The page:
actually, people would rather be known for confessing to not reading than to be known as readers

So here’s this Mallory Ortberg post about lying about having read books you haven’t read. Ortberg:

It is possible, I suppose, that you are the sort of self-actualized person who has never once pretended to have read or seen something she hasn’t in conversation, and that you are never anxious about your social status, and the idea of dissembling is simply alien to you, and you laugh a silver-throated laugh at the very idea of pretending to have read a book when you could simply say “I haven’t read it” because life is a constant process of learning for you. Perhaps you are that kind of person. I wish you joy and have no interest in speaking any further with you.

I want to put it to you that this post is indicative of the whole Geek Grievance Industrial Complex I wrote about here, even though it isn’t specifically about geek culture, in that it is a perfect example of liking things against other people — and here, culture as only an oppositional force. It’s pure, Tea Party-style culture of resentment, drawing strength and pleasure from railing at an imagined elite.

The pretense of this paragraph, and of the piece, is that there is some sort of social or cultural benefit that accrues to people that have read a lot. This is, frankly, nuts. Look at the comments! They are absolutely gleeful in the discussion of what they haven’t read. They rush to “confess,” not pausing to consider the fact that people who actually have to confess things don’t enjoy doing it. They talk about guilt as if anybody involved in that enterprise feels any  guilt at all, when the whole thing reeks of self-satisfaction and pride. The notion that not reading literary fiction is some sort of reason for guilt or shame is just not supportable by any rational examination of our contemporary culture. This is the point that I refuse to stop making: people pretend that there is some sort of social pressure to “eat your vegetables” when absolutely all of the social pressure is actually directed towards being one of the people who complain about the pressure to eat your vegetables. It’s a culture of confessors, not a culture of prosecutors.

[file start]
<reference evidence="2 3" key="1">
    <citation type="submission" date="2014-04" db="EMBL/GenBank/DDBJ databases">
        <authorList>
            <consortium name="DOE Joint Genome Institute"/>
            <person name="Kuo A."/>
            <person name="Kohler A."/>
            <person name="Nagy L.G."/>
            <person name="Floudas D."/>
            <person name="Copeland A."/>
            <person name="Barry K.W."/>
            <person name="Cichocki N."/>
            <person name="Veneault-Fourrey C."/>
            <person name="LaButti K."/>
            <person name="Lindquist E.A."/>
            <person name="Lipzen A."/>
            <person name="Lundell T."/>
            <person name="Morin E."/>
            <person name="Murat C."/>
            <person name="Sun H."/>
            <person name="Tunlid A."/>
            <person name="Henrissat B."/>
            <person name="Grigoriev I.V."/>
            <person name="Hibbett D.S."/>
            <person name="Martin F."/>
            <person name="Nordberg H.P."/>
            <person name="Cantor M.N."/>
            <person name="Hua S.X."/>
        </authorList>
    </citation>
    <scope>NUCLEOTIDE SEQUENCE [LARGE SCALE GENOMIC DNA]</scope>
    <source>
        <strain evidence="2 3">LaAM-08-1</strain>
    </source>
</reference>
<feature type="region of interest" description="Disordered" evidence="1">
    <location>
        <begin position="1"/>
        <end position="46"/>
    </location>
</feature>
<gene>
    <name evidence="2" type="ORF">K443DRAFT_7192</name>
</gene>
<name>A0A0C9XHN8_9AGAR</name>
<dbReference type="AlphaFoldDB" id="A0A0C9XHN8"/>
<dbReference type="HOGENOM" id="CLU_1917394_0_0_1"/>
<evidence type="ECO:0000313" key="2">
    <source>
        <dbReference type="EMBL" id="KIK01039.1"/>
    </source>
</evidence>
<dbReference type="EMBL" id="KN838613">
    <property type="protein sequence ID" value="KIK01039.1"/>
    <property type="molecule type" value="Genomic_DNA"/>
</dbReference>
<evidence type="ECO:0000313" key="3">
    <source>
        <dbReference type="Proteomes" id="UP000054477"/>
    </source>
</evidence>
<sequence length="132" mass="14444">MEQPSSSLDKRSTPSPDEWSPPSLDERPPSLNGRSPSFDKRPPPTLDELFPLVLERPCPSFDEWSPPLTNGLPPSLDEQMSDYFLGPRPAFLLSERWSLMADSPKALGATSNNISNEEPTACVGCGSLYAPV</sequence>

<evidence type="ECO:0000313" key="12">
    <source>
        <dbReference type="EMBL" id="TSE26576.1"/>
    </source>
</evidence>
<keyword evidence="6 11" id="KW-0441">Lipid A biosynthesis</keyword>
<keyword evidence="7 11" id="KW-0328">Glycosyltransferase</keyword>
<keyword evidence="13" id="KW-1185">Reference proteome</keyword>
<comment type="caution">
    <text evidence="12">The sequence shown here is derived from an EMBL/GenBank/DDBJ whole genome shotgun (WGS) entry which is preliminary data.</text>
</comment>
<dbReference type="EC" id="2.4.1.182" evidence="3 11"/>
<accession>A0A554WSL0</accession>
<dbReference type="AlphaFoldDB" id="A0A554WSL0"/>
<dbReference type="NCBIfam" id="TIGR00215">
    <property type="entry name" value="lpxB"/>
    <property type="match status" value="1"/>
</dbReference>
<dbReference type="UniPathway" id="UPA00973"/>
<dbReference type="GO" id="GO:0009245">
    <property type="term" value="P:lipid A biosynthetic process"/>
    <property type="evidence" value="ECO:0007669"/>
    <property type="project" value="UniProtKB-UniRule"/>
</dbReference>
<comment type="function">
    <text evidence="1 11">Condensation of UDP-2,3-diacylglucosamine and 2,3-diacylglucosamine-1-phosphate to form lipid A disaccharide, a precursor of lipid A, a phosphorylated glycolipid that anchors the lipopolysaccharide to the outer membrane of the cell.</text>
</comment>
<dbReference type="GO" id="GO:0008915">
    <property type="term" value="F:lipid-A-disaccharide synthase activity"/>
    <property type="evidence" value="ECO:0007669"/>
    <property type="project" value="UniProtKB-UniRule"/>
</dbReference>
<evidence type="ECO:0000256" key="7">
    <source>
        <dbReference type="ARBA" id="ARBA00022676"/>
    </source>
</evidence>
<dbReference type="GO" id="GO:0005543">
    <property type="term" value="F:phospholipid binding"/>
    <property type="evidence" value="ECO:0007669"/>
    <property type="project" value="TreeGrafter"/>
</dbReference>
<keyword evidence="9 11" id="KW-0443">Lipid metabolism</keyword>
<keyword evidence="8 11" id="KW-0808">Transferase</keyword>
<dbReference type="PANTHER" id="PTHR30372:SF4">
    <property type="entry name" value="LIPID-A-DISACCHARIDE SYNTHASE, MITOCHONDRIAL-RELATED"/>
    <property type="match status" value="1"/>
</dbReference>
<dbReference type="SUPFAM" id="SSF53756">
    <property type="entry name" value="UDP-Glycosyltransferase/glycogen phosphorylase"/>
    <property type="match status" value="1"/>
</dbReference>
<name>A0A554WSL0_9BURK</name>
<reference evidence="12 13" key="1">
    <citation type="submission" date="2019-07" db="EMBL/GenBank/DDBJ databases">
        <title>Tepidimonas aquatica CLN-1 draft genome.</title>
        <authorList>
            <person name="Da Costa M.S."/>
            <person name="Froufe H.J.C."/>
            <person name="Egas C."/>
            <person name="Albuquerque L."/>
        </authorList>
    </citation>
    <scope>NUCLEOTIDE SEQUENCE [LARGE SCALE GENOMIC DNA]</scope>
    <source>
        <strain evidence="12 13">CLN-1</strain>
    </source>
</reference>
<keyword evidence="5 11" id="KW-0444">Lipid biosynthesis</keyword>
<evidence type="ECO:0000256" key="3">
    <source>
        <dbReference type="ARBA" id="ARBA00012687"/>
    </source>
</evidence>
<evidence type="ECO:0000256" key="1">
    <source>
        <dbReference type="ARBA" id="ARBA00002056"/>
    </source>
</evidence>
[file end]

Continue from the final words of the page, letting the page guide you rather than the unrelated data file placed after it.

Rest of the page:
Since that piece in the New York Times came out, and long before it, people have accused me of all manner of bad faith, of hidden motives, of trying to enforce my taste on others…. But in fact all I’ve ever asked is for what pop culture and fandom fans say they want: the right to like what I like. I have, actually, read Infinite Jest. I didn’t like it much, actually. But either way, it’d be nice if my liking or not liking it was just allowed to be that, an honest expression of genuine preference rather than some feint in a social war where we fight to establish our greater value. The notion that saying “yeah I read Infinite Jest” is necessarily some sort of brag just cannot withstand the slightest scrutiny. In fact, because of the pressure to treat these acts of confession as some sort of secular sacrament that all decent people take part in –or risk, as with Ortberg, people having no further desire to speak to you — I think the opposite is the case. You would think that, if the social pressure people complain about existed, you wouldn’t have 800+ comments of people joyfully defying the pressure.

I don’t need people to like what I like. I don’t even need them to respect, in some abstract sense, that I have separate tastes. What I would like is a world in which I don’t have nefarious motives ascribed to my tastes, where I am allowed to simply say “I like this and I don’t like that” without someone immediately popping up to claim that I only say I like those things to appear smart or cultured. The top comment on that Toast thread says, “this is not a venue for you to go ‘OH BUT YOU REALLY MUSTTTTTTT’ at people, we are here for HONESTY.” We are here for honesty: in other words, we are here to have our own preferences and choices affirmed, and we will specifically affirm them by responding to your claims of other preferences by calling them dishonest. What a horrible limited, narrow aesthetic world to live in.

Just like what you like, and stop legislating what I have to like through  your complaints about a social pressure that doesn’t exist. The only people perpetuating the notion of a guilty pleasure are the people who say that they are made to feel guilt. Just let go. Look at the new world around you and let go.

(I even like War & Peace. I’m eviiiiiiiiiiiiiiiiiiiiiil!)